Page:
The British Medical Journal this week contains three articles aimed at neutralising medical opposition to euthanasia.
The BMJ, which remains editorially independent from the British Medical Association, but is sent to all members, has a long track record of backing liberal causes, amongst them the legalisation of assisted suicide and euthanasia.
A comment piece from Ray Tallis (pictured), chairman of the pressure group ‘Healthcare Professionals for Assisted Dying’ (HPAD) calls for the BMA and Royal Medical Colleges to take a position of ‘studied neutrality’ on euthanasia.
An emotive ‘personal view’ by Tess McPherson, relates the story of the death of her mother Ann, an Oxfordshire GP who died from cancer of the pancreas last year and was the founder of HPAD.
Finally the journal’s editorial by Fiona Godlee, ‘supports’ HPAD’s call.
The BMJ sought wide exposure for the articles by sending out an embargoed press release yesterday ensuring that the story would get prominent media coverage (See Daily Mail, Daily Express, Daily Telegraph, Press Association and Evening Standard).
Godlee acknowledges in her editorial that 65% of doctors are opposed to a change in the law but makes much of a ‘poll of 1,000 GPs’ commissioned by the pressure group Dignity in Dying last year which allegedly showed that ‘62% supported neutrality’.
The poll is referenced to the HPAD website events page but the link from there to PJ Online can only be viewed by paid up subscribers meaning that is difficult to ascertain what question was actually asked and of whom. How convenient! (I see they have now finally posted the link - I will blog on this very soon)
Healthcare Professionals for Assisted Dying backed by Dignity in Dying, the former Voluntary Euthanasia Society, have flooded this year’s BMA annual meeting with motions calling for doctors to take a neutral stance on assisted suicide and euthanasia.
This is a carefully orchestrated move by a small minority of doctors with extreme views aimed at neutralising medical opposition and softening up public and parliamentary opinion in advance of new pressure to change the law. HPAD has just 520 supporters, representing less than 0.25% of the medical profession.
It has been carefully engineered to coincide with two high profile cases being heard in the high court next week, plans for a new private members bill and a mass lobby of parliament by the pro-euthanasia lobby on 4 July.
The majority of doctors and the major medical royal colleges (RCGP, RCP and Association for Palliative Medicine) however remain strongly opposed to a change in the law and British parliaments have three times in last six years, twice in the House of Lords and once in Scotland, voted against the legalisation of assisted suicide.
The BBC this morning reports a BMA spokesperson saying that the organisation is 'firmly opposed' to the legalisation of assisted dying adding: 'If assisted dying was legalised, effective safeguards could not be implemented without the involvement of doctors. It is therefore appropriate for doctors to voice their views on this issue.'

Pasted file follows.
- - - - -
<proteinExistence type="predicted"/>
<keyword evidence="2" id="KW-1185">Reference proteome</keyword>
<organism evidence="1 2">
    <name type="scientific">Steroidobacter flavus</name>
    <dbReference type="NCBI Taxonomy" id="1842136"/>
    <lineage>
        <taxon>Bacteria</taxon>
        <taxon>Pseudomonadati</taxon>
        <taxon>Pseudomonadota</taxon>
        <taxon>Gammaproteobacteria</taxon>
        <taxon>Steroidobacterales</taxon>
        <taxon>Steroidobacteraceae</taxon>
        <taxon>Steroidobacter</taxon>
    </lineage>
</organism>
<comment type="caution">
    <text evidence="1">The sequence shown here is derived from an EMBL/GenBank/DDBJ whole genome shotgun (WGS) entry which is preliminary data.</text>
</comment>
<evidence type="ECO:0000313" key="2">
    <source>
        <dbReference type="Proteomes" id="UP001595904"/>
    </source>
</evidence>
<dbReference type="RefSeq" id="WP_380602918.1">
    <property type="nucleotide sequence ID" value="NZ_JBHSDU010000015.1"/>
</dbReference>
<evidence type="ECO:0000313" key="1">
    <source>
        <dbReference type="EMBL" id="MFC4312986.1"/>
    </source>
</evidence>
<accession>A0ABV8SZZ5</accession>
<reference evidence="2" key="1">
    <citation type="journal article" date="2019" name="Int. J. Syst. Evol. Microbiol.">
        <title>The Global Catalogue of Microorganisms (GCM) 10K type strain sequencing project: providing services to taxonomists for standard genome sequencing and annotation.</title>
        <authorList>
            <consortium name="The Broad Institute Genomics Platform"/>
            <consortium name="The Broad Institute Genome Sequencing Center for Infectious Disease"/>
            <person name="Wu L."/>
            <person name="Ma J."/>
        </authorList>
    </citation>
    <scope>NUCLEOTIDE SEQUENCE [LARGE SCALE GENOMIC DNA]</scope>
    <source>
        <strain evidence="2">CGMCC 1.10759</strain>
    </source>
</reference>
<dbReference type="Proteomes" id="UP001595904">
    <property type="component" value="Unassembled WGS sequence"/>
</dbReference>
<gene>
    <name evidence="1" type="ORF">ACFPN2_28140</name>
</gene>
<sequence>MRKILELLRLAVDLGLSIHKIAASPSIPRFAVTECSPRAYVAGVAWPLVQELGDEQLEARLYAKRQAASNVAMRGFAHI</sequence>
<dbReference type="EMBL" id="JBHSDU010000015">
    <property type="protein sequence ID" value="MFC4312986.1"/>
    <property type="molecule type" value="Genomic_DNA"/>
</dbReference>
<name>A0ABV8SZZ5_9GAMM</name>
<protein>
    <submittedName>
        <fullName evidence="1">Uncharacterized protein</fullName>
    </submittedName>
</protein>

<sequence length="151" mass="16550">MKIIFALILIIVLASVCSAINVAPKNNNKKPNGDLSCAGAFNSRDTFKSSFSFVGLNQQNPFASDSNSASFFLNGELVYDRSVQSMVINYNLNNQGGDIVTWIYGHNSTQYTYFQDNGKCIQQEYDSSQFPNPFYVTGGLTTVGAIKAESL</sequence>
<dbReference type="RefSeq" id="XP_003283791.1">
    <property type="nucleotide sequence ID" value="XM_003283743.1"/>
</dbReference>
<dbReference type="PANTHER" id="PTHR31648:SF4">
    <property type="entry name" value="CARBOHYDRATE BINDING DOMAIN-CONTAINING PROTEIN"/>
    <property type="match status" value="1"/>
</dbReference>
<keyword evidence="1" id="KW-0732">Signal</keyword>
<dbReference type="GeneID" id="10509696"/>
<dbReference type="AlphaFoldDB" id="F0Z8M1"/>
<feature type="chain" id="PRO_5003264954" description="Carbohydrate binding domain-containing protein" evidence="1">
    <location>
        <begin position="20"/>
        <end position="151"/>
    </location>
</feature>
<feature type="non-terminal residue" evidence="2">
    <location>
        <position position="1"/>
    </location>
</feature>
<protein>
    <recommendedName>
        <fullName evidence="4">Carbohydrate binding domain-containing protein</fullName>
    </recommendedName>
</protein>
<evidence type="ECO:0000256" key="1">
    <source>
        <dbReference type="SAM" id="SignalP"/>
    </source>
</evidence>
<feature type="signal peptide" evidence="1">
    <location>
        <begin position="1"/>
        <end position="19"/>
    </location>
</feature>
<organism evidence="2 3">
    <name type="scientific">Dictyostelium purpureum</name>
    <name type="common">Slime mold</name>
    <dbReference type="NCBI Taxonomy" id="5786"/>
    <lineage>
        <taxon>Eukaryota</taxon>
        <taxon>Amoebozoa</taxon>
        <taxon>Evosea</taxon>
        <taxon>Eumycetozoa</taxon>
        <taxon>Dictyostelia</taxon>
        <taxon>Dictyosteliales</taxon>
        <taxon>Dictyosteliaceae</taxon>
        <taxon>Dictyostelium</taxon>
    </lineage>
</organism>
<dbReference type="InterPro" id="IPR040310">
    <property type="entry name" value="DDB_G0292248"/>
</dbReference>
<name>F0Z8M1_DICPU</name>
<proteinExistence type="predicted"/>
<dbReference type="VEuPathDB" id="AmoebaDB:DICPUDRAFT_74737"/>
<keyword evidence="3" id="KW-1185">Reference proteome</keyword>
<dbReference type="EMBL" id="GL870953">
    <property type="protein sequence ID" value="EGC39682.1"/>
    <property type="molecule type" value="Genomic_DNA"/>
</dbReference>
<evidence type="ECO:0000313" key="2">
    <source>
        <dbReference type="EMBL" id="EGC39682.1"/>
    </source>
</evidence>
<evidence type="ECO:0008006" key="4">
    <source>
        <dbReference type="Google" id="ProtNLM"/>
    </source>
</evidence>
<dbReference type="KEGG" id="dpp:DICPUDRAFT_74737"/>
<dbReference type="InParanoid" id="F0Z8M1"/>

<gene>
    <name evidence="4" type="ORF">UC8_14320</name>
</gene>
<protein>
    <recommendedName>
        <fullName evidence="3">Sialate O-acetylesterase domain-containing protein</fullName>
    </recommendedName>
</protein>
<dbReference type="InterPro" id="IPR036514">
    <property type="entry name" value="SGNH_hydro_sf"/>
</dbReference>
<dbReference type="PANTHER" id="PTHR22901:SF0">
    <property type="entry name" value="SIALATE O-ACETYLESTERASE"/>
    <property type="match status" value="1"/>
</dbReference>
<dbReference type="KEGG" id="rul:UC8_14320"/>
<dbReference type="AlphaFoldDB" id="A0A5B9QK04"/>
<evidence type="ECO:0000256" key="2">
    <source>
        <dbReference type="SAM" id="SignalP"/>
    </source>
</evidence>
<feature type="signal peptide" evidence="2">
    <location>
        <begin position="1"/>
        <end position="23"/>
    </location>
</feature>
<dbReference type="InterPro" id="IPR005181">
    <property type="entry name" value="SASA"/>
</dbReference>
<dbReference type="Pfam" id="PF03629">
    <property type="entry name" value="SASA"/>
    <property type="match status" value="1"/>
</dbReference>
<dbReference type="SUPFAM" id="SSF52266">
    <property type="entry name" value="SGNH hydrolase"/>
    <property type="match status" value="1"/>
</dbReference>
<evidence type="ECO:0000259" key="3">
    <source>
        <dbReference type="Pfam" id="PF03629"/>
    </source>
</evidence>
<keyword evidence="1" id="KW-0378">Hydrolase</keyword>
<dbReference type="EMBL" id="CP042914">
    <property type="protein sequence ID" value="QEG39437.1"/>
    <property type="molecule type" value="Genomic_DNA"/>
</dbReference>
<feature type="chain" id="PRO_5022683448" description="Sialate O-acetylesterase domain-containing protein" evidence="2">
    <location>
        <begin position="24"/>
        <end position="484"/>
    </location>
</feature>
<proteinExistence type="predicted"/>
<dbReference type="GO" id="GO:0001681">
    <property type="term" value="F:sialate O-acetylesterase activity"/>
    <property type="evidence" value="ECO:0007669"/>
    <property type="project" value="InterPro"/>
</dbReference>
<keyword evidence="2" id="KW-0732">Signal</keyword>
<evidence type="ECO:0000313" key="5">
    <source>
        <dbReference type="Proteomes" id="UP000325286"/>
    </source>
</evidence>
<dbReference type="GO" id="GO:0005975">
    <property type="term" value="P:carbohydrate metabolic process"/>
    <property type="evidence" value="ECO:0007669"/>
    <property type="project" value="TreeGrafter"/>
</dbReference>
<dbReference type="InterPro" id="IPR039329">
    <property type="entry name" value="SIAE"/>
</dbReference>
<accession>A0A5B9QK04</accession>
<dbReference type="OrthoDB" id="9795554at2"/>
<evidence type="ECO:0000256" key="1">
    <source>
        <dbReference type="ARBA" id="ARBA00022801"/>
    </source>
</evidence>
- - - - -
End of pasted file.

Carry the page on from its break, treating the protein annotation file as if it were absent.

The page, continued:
A powerful article in last week’s BMJ by Iona Heath, president of the Royal College of General Practitioners, argued strongly against a change in the law and is well worth studying.
Heath eloquently voiced her ‘deep concern that it will be impossible to draft a law robust enough to protect the vulnerable’ and expressed her discomfort ‘that medicine seems once again to be preparing to offer a technical solution to an existential problem’.
‘One of the huge challenges of human life’, she argues, ‘is to find ways of living a meaningful life within the limits of a finite lifespan that will always involve loss of love and the inevitability of grief. Doctors have a regrettable tendency to ignore this reality and to persist in active and invasive treatment beyond the point at which it has become futile and even cruel.’
She acknowledged that some of the drive to legalise assisted suicide and euthanasia is driven by fears about inappropriate invasive treatment but insisted that the right answer is not changing the law, but rather better care that recognises the limits of medicine.
‘When doctors fail to recognise and acknowledge existential suffering in the dying and take refuge in excessive technological interventions, patients become frightened and, no longer able to trust their doctors, may request assisted dying. But two technological wrongs do not make an existential right. I don’t want assisted dying, but I also don’t want a PEG tube.’
Any change in the law on assisted suicide and euthanasia would place pressure on vulnerable sick, elderly and disabled people to end their lives for fear of being a financial or emotional burden on loved ones.
This is the very last thing we need at a time when many families and the health service itself are already under considerable financial pressure.
Doctors should see this latest move for what it is and firmly reject it.